3 Reasons Why You Should Work For Free
For a long time, I did all my creative work for others completely free of charge (or next to free). I had to do this out of necessity, but because I enjoyed making videos and playing with web design, I really didn't mind. Of course, I looked forward to the day when I had the experience and the portfolio to start getting paid for these projects. After years and thousands of hours of practice, that day finally came and I started charging a fair price for my creative work. Then something really terrible happened - I lost my passion for what I was doing. My childlike wonder and creativity was replaced by an adult, business-driven motivation. Not surprisingly, my passion for creative projects dried up and I actually stopped making things altogether. I was miserable. I sold my video equipment. I stopped making websites. No more graphic design. I honestly thought I had lost all my interest in doing any artistic projects. But that wasn't true at all.
It wasn't until 2011, when God was really revealing the depth of his character and grace to me for the first time, that I began to rediscover a passion that I had lost. After two years of spiritual wondering, I had started attending Arrowhead Church, an event that God used to radically change who I was and the things I cared about. One of the elders at the church heard that I used to do video work for churches and asked if I would make a testimony video for the area YoungLife. For some reason, I said yes.
That "yes" has changed my life.
Though I had previously given a hard "no" to every creative job offer for several years, even the ones that would pay fairly well, I suddenly wanted to pick up a camera and tell a story again. Something had changed - I was motived by the art, by the story, and not by the money. This YoungLife video was about something meaningful - it was the story of how a girl's commitment to the gospel and her relationship with younger students led to people meeting Jesus for the first time. That is a story that matters! I took the job, under the impression that I wasn't getting paid for it. And I loved it.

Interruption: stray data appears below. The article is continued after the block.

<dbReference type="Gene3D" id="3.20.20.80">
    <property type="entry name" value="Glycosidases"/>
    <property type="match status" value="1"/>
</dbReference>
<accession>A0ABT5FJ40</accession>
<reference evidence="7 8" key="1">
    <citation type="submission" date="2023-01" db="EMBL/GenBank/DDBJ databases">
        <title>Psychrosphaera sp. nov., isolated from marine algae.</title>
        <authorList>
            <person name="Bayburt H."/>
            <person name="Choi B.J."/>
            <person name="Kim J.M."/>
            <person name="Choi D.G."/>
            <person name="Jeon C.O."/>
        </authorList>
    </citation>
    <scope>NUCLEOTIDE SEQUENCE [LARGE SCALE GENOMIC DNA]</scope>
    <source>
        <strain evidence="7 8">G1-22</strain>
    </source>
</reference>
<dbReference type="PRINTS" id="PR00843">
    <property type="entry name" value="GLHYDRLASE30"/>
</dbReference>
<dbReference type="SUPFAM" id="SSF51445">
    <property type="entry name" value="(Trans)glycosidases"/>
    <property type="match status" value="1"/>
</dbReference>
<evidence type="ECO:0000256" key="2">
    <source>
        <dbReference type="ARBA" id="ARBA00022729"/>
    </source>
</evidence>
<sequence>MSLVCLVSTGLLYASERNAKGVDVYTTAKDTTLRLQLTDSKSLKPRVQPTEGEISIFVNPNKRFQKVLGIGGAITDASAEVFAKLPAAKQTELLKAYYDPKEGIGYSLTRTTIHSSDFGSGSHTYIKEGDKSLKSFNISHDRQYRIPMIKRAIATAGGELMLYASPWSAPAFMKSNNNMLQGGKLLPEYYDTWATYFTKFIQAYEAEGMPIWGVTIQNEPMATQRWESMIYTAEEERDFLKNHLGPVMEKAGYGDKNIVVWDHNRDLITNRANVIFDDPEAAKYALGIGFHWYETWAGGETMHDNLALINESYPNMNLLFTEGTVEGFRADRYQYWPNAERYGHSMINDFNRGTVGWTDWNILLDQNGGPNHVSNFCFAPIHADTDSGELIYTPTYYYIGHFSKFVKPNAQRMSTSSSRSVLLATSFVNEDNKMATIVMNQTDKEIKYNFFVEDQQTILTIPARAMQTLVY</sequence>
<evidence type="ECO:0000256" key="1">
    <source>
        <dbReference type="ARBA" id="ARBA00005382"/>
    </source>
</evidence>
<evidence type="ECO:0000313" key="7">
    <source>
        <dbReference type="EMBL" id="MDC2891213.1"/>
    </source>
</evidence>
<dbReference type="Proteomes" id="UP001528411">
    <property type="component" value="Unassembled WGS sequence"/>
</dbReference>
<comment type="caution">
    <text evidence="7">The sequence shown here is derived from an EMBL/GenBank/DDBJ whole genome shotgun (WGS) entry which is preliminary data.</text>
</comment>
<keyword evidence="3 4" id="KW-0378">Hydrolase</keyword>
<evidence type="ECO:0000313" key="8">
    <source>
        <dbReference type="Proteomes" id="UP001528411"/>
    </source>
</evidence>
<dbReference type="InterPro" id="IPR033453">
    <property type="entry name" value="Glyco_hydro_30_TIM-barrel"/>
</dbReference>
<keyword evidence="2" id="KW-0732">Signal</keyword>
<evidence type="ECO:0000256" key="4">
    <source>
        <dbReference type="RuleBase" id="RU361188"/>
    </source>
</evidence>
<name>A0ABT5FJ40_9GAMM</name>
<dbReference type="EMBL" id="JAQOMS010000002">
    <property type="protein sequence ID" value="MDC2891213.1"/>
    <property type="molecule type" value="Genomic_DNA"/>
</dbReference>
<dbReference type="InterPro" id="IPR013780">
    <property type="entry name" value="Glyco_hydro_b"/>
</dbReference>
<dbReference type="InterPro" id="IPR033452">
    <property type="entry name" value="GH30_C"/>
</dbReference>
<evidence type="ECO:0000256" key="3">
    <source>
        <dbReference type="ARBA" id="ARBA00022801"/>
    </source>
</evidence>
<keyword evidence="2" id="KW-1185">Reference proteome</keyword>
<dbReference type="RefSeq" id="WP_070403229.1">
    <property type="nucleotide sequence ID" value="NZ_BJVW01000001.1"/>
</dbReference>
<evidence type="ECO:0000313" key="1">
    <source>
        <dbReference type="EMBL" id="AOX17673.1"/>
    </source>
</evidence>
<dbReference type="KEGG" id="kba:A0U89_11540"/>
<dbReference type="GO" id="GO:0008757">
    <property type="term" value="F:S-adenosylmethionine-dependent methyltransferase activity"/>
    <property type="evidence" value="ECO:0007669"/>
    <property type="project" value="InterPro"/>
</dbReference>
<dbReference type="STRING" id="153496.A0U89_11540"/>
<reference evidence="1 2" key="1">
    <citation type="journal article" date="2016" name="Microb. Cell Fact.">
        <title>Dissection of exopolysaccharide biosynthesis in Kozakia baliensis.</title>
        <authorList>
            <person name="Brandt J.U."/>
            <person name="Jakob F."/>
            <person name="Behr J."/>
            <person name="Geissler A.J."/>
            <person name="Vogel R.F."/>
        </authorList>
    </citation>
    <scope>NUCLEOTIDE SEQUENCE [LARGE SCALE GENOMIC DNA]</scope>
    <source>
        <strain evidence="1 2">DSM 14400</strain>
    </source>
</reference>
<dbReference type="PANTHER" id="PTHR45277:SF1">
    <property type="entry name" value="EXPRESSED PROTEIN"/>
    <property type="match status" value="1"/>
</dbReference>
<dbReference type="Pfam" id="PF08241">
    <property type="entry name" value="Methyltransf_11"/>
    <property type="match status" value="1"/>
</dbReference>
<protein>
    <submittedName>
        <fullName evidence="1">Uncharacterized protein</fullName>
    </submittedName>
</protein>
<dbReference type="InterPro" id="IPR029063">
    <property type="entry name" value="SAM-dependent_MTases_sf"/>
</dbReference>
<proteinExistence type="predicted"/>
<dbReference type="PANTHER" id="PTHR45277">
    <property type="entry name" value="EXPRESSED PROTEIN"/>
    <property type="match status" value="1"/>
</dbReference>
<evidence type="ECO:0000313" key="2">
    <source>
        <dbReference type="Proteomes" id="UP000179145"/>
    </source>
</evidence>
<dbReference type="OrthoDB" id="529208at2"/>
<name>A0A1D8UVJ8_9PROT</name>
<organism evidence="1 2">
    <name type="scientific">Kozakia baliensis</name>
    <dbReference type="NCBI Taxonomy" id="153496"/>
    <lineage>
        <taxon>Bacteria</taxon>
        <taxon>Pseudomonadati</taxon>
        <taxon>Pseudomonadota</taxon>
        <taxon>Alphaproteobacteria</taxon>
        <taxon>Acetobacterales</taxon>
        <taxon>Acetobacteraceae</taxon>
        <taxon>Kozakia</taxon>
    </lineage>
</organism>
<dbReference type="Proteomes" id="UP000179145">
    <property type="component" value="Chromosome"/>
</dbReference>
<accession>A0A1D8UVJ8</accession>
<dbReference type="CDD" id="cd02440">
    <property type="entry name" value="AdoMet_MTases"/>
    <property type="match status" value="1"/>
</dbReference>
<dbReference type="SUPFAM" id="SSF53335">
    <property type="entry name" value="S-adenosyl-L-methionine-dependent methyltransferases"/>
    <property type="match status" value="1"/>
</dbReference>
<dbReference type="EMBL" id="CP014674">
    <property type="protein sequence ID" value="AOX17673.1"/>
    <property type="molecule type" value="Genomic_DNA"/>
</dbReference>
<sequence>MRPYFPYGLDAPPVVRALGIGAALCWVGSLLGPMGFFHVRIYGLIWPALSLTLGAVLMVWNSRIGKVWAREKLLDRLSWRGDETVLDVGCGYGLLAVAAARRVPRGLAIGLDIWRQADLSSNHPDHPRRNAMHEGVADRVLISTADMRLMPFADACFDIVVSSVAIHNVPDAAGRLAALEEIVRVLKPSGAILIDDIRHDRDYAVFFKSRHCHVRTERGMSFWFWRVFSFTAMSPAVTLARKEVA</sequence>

Incidentally, this one "yes" led to me getting a contracted freelance job, sharing meaningful stories to tens of thousands of people, leading the marketing teams of nation-wide projects and campaigns, directing a documentary film over a summer in the Philippines, and having the opportunity to serve as the full time creative director of Arrowhead Church.
I learned something through all this.
Whatever you do, do it because it is meaningful; because it is something you believe in (1 Corinthians 10:31).
Now, I have bills and money certainly helps to pay for living, eating, driving, giving, etc., but I do everything I can to keep my focus on the advancement of the gospel, the communication of the character of God, and my own love of creating something new. Money solves the problem of sustainability - but as often as possible, I try to do as many free (or close to free) projects for non-profits, ministries, and other churches as possible. I've found this to be a critical disciple in my life. I think every creative person should work for free, at least a little here and there, and here is why:
1. It Gives You Freedom to Experiment
Probably my favorite part about doing projects for free is that it's a great time to try something new. I use these projects to experiment. You don't have the shackles of a contract or paid expectations - it is pure creativity. I get to try things I am too scared to on paid projects. Because of this, so many of these projects I do for free end up being my favorites - and it drastically benefits the paid projects I do on contract for others. I gain a ton of new experiences from free projects. It benefits everyone.
2. It Keeps Your Motives Pure